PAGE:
Single issue issues

Ah, the single issue format. Clearly the single issue I’m obsessed with at the moment. But in fairness, it’s a debate that doesn’t rage quite as fiercely as it ought to. So after the positivity of the last two posts, let’s explore a few of my pet peeves, all of which I’ve had inflicted upon me in recent weeks.

4. Jam issues – Paul O’Brien’s thoughts on the matter perfectly encapsulate how I feel. What is the point of jam issues, exactly? Who do they benefit, given that they don’t benefit the reader? The approach almost never enhances a story, or in the case of All-New X-Men #25 results in inessential filler, which means you’re selling people an inferior product just for the cachet of saying “look how many fantastic creators are working on this issue!” So the publisher gets bragging rights, a higher-than-normal quota of people get paid for their work, and the reader gets something like All-New X-Men #25, which contains a few shining moments amidst a whole heap of pointlessness. For $1 extra. Thanks guys!

3. Fake-out oversized issues – Ah yes. In this instance, the pleasure of picking up a hefty floppy (apologies for the imagery) is mitigated once you get about halfway through and realise that a huge chunk of it is filler. So is the case with Superior Spider-man #31. With a cover price of $5.99 for the final issue of the series, it seemed natural to assume that the creators wanted extra pages to tie up their story in a satisfactory manner (that’s certainly what the issue solicitation implies, albeit by omission). Not the case: aside from a handful of extra main story pages, the remainder of the issue consists of a Christos Gage/Will Slaney coda featuring material that could have been tackled in the upcoming Amazing Spider-man relaunch, as well as the Silver Surfer story from All-New Marvel NOW! Point One #1. No complaints on the latter front (as I’ve previously discussed, it’s a great way of promoting titles that could use an extra push), but padding the page count with unsolicited content from unsolicited creators is poor form.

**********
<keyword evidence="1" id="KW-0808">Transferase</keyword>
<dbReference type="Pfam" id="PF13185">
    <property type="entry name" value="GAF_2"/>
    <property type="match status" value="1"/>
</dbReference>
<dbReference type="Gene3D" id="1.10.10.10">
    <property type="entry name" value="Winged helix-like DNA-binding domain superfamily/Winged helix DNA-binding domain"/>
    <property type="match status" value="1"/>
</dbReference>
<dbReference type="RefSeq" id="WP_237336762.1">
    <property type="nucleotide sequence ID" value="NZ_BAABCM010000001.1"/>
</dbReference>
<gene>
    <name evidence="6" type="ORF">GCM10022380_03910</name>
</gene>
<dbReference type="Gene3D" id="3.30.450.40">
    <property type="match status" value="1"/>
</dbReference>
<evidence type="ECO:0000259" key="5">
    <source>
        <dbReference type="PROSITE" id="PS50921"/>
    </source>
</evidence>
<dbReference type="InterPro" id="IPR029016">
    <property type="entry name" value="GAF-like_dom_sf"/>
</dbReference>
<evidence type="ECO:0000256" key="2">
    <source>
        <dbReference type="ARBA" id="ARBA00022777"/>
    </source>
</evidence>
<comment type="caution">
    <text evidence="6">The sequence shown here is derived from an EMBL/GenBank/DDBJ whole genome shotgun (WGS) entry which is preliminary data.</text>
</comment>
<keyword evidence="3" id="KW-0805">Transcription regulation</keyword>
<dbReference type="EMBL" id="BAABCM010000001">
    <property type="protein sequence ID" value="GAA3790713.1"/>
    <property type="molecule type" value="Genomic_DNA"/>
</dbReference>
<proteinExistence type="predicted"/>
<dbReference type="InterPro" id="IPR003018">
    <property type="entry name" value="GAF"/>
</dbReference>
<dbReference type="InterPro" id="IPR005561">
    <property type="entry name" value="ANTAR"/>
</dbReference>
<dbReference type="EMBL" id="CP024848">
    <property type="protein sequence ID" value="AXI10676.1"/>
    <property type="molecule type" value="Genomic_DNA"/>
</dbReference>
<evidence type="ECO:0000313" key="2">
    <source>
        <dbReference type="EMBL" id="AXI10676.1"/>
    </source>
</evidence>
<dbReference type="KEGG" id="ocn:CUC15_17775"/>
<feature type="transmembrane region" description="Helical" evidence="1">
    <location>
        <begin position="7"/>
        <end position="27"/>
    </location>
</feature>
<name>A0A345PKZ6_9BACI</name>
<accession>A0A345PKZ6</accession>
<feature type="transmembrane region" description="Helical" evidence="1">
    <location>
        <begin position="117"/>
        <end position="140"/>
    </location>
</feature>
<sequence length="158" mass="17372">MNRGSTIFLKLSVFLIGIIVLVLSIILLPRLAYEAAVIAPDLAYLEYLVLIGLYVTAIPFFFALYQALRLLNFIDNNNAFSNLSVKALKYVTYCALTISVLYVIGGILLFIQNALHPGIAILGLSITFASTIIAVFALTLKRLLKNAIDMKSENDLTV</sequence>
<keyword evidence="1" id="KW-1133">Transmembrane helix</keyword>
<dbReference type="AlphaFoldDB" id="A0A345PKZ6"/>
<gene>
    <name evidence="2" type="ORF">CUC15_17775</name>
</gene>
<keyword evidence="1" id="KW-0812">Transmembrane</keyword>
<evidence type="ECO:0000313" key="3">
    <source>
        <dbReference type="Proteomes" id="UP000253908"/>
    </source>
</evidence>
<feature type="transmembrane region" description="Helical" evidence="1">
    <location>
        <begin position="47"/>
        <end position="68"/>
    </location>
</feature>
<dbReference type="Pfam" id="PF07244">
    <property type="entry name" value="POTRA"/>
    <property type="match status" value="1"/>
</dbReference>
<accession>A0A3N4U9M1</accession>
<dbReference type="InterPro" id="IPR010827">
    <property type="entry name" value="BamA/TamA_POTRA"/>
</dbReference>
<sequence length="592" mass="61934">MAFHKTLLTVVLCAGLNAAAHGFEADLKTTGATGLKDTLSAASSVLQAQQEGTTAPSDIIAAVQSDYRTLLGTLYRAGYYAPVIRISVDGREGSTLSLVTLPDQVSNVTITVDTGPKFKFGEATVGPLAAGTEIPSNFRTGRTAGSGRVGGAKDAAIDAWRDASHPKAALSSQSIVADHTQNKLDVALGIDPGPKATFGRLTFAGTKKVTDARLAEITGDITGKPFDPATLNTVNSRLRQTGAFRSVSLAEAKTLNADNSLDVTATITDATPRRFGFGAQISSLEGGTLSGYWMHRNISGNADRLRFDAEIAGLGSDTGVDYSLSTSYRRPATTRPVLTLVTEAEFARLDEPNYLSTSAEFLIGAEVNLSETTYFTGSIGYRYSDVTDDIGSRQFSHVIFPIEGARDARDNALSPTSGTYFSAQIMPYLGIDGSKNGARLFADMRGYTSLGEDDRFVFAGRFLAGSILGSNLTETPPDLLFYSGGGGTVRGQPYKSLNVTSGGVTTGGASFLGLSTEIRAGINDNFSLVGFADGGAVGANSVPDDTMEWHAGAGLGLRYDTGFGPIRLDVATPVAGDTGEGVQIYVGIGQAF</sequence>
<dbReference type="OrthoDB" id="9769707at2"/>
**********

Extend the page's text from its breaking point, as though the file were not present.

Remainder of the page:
2. Unexpected price rises – Want to finish reading Forever Evil? Well, you’ll have to pony up an extra dollar for the final issue. It’s a massively cynical move – DC knows that just about everyone who has bought the preceding six issues is going to buy the seventh, and thus has decided to milk the fanbase for more money. The aforementioned Superior Spider-man #31 fits into this category, too, albeit with the extra material serving as a flimsy justification for the increased price. Either way, not a good method of engendering goodwill from paying customers.

1. Fill-in issues – I direct you to Tom Brevoort’s thoughts on the matter. His argument is thus: if issues are late some people complain, but if fill-in issues are released other people complain. In his own words, “damned if you do, damned if you don’t.”

Now, it seems to me that one way not to be damned would be to stick to the original schedule. If you release the solicited issue on the solicited date, people have no reason to complain. Of course this isn’t possible 100% of the time, but I’m honestly not sure where he gets the idea that people will be heading to Marvel HQ with pitchforks in hand if an issue is one or two weeks late.

But if an issue is running even later, serious questions have to be asked of everyone working on the title, from publisher to writer to editor to letterer to artists. Why promise a monthly schedule if you can’t deliver it, or if the creators involved can’t stick to it? Why hire creators who can’t deliver work to a monthly schedule for a title you want to release on a monthly schedule? That’s not the reader’s fault, it’s the publisher’s, so why release peevish statements that suggest the reader’s expectations are to blame?